• Environmental: It has been postulated that people who have been exposed to a parent or guardian abusing heroin or other drugs may be at a greater risk for developing substance abuse problems in later life. Seeing the drug abused can cause a child to “normalize” the drug, therefore making it more accessible later in life.

Signs and Symptoms of Heroin Use

There are a number of signs and symptoms that may be present in an individual who is abusing heroin. Some symptoms that may be noticeable immediately heroin use include:

  • Sudden changes in behavior
  • Loss of concentration or interest
  • Small pupils
  • Suddenly nodding off
  • Periods of hyper alertness
  • Shortness of breath
If you feel that you are in crisis, or are having thoughts about hurting yourself or others, please call 9-1-1 or go to the nearest emergency room immediately.

As the disease progresses into heroin addiction and dependence the signs and symptoms of heroin use may become more severe. Some more severe symptoms include:

Physical symptoms:

  • Warm flushing of skin
  • Dry mouth
  • Heavy feeling in the extremities
  • Nausea and vomiting

Behavioral symptoms:

  • Pushing loved ones away due to shame or disgust with oneself
  • Argumentative with family and friends
  • Stealing from loved ones or participation in other illegal activities to pay for drug use
  • Wearing long pants and long sleeves even in warm weather (to hide needle marks)
  • Lying or other deceptive behavior
  • Hostile behavior
  • Diminished coordination
  • Loss of interest in activities once enjoyed
  • Severe itching

Psychological symptoms:

  • Rapid shift in way life is prioritized (thoughts entirely focused around drug use)
  • Loss of sense of responsibility
  • Irritability
  • Hostility
  • Depression
  • Anxiety
  • Sleep disturbances such as insomnia
  • Restlessness

Effects

Heroin addiction and abuse can have major consequence on all aspects of an individual’s life. Effects of heroin use can be physical, psychological, and affect all of your close social relationships. Prolonged heroin use produces tolerance and physical dependence, which causes heroin users to keep abusing this drug. Some of the effects of heroin abuse may include:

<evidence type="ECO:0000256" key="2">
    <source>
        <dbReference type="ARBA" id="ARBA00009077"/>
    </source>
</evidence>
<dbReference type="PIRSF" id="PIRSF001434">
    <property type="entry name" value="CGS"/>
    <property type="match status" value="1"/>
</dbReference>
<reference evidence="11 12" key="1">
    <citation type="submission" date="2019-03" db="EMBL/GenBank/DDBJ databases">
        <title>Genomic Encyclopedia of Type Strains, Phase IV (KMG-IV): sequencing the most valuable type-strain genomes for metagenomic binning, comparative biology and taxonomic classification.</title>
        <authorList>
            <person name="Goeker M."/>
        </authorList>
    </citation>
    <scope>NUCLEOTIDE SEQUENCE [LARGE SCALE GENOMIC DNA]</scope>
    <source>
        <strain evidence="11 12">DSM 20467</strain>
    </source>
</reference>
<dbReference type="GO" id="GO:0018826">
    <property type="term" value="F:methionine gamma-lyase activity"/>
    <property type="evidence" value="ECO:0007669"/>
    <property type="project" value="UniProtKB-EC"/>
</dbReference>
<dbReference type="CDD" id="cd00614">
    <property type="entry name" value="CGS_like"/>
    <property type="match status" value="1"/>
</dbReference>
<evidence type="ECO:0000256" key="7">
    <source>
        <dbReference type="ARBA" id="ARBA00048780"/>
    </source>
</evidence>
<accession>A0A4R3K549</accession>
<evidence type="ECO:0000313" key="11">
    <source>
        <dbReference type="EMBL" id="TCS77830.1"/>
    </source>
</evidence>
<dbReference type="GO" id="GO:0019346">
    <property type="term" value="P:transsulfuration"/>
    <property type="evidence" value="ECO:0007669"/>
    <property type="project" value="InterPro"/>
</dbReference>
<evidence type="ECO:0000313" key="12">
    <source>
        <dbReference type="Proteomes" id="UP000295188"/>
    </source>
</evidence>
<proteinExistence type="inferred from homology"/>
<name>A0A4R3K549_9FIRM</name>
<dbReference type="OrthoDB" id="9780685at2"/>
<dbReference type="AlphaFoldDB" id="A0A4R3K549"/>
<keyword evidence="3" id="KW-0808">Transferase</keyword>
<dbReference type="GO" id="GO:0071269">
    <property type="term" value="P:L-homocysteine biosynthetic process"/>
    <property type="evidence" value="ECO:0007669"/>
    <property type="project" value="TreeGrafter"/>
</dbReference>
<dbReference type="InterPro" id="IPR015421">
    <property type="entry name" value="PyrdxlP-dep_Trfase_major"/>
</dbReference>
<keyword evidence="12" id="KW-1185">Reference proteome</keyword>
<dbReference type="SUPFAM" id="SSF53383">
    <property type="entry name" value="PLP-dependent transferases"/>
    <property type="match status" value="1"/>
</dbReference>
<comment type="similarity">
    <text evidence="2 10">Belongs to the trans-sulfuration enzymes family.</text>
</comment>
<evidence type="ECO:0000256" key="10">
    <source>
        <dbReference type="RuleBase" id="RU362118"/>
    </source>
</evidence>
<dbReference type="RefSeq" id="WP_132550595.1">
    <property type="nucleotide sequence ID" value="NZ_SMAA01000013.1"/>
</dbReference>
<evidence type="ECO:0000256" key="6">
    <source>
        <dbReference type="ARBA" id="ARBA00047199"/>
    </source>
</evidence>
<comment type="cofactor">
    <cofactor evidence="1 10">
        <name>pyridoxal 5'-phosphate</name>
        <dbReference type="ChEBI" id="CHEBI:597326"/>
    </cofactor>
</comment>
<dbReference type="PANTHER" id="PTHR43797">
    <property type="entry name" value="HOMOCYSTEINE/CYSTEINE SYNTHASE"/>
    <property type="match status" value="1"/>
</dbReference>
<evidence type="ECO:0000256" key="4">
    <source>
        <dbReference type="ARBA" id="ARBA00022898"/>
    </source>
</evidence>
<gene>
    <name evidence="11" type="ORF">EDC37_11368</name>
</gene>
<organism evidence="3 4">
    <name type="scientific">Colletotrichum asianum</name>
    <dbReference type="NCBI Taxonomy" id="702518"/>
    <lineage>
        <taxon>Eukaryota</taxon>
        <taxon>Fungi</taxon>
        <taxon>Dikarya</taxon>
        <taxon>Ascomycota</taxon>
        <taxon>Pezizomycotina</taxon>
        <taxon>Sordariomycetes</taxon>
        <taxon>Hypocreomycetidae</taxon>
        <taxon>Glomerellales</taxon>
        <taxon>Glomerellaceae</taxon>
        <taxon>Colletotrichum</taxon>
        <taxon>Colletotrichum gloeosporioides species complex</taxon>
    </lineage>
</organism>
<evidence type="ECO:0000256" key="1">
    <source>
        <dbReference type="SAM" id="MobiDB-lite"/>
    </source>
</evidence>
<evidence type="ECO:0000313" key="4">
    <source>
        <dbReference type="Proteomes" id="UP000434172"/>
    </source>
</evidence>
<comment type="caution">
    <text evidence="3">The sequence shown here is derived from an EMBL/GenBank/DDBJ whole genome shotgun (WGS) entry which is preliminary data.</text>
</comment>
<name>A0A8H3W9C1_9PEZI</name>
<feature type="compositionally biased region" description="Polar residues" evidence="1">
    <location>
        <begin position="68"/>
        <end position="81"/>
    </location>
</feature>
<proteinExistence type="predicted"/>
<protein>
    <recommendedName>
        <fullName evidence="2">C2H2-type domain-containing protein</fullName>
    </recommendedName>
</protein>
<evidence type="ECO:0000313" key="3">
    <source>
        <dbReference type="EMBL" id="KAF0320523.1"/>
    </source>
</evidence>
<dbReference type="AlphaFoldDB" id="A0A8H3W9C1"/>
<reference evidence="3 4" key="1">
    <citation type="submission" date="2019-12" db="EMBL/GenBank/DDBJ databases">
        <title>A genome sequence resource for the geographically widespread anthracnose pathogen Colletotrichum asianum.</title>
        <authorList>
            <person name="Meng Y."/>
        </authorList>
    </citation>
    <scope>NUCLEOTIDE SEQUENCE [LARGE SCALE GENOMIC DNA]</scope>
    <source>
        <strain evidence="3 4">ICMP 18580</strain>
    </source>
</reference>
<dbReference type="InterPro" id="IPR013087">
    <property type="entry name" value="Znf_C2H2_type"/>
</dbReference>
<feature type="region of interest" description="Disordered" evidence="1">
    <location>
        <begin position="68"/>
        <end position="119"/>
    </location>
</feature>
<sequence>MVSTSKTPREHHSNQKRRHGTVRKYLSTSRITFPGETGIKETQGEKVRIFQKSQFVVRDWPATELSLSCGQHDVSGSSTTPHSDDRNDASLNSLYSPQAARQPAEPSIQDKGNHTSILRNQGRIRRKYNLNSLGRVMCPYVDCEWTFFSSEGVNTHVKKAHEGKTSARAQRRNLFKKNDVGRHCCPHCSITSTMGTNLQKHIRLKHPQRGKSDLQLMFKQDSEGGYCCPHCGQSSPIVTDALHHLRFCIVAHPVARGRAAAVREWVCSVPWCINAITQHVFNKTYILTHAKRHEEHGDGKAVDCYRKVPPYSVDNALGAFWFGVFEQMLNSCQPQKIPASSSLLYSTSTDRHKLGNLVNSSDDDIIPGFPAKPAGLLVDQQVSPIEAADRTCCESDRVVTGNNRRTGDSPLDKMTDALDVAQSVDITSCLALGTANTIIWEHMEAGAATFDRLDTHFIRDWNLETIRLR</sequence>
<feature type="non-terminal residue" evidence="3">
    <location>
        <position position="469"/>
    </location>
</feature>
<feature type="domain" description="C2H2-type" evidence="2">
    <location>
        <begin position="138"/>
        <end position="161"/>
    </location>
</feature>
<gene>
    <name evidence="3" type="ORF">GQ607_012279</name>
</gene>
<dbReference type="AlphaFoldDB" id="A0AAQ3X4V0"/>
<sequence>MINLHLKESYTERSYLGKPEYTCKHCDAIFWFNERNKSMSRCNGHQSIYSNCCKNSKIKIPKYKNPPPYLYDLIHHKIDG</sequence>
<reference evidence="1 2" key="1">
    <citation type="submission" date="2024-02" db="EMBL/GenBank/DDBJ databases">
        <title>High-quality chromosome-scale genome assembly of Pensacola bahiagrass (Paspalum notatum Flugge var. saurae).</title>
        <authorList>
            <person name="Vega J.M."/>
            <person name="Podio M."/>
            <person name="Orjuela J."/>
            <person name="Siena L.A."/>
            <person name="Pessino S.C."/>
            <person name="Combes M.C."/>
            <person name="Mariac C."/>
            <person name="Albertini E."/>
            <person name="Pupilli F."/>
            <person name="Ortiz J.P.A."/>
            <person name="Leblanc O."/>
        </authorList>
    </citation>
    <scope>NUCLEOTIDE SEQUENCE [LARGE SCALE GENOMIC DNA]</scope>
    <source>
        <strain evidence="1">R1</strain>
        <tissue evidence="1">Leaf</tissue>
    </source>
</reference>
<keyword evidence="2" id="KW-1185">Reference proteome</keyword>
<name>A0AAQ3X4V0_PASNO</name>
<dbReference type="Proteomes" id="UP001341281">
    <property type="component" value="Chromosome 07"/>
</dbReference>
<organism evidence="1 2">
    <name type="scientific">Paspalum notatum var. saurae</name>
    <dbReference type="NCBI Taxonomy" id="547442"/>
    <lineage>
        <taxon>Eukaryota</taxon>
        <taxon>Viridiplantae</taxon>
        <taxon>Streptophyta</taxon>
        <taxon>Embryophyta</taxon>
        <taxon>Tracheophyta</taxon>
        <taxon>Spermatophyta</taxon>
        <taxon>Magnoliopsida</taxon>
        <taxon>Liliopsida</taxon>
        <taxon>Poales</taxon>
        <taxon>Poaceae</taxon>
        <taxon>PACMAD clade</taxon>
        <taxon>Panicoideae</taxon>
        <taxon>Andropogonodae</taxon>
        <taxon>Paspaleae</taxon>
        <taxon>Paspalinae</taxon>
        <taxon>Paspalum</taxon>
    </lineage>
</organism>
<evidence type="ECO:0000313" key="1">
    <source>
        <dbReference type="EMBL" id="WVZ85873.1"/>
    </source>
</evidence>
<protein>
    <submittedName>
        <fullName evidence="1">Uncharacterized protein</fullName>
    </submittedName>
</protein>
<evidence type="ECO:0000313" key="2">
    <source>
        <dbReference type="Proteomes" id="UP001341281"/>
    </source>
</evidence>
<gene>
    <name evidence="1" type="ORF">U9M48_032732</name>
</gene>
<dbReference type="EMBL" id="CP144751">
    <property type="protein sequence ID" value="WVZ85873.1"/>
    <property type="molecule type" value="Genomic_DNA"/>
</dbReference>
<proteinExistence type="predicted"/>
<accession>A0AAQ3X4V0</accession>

• Social problems
  • Sleep issues
  • Financial problems
  • Adverse health consequences (HIV/AIDS, collapsed veins, infections in the heart, abscesses, Hepatitis C, Tuberculosis)
  • Neglected appearance
  • Work or school problems (being fired or expelled from school)
  • Involuntary commitment to mental hospital
  • Dependence on heroin
  • Suicide
  • Death from overdose or disease

Effects of Withdrawal

After an individual has become physically and psychologically dependent on heroin, once they stop using they begin to go through withdrawal. For individuals who are dependent on heroin, withdrawal symptoms can occur in as little as six to twelve hours after the last dose. They are usually at their most intense within one to three days and then gradually subside over a five to seven day period. However, the more chronic symptoms like anxiety, insomnia, and drug craving last for months. Due to the extreme discomfort of withdrawal symptoms, individuals often relapse.

The negative effects of withdrawal cause significant distress or impairment in an individual’s daily life. Some symptoms include:

  • Anxiety
  • Muscle aches
  • Increased sweating
  • Nausea or vomiting
  • Restlessness
  • Achy feeling
  • Irritability
  • Increased sensitivity to pain
  • Diarrhea
  • Cravings and drug-seeking behavior
  • Suicidal ideations